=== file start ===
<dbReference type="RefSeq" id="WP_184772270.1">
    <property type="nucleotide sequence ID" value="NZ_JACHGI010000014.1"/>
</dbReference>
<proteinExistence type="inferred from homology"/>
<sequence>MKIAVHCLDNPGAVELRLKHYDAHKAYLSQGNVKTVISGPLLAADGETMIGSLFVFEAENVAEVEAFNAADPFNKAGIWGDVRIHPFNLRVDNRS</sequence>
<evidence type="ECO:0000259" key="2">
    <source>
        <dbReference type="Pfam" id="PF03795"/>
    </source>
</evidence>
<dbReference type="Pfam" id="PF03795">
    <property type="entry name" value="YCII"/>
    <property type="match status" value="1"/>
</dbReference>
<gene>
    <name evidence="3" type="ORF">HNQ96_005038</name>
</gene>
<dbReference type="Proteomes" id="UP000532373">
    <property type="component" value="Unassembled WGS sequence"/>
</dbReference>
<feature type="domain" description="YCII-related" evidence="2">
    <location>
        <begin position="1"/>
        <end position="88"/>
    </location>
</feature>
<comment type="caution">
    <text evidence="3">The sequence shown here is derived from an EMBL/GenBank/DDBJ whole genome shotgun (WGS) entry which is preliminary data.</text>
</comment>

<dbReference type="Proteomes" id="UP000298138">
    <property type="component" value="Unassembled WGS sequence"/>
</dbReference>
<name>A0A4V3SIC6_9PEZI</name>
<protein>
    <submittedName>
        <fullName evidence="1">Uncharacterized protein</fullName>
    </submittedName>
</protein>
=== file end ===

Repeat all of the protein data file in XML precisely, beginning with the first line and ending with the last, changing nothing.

<dbReference type="RefSeq" id="WP_184772270.1">
    <property type="nucleotide sequence ID" value="NZ_JACHGI010000014.1"/>
</dbReference>
<proteinExistence type="inferred from homology"/>
<sequence>MKIAVHCLDNPGAVELRLKHYDAHKAYLSQGNVKTVISGPLLAADGETMIGSLFVFEAENVAEVEAFNAADPFNKAGIWGDVRIHPFNLRVDNRS</sequence>
<evidence type="ECO:0000259" key="2">
    <source>
        <dbReference type="Pfam" id="PF03795"/>
    </source>
</evidence>
<dbReference type="Pfam" id="PF03795">
    <property type="entry name" value="YCII"/>
    <property type="match status" value="1"/>
</dbReference>
<gene>
    <name evidence="3" type="ORF">HNQ96_005038</name>
</gene>
<dbReference type="Proteomes" id="UP000532373">
    <property type="component" value="Unassembled WGS sequence"/>
</dbReference>
<feature type="domain" description="YCII-related" evidence="2">
    <location>
        <begin position="1"/>
        <end position="88"/>
    </location>
</feature>
<comment type="caution">
    <text evidence="3">The sequence shown here is derived from an EMBL/GenBank/DDBJ whole genome shotgun (WGS) entry which is preliminary data.</text>
</comment>

<dbReference type="Proteomes" id="UP000298138">
    <property type="component" value="Unassembled WGS sequence"/>
</dbReference>
<name>A0A4V3SIC6_9PEZI</name>
<protein>
    <submittedName>
        <fullName evidence="1">Uncharacterized protein</fullName>
    </submittedName>
</protein>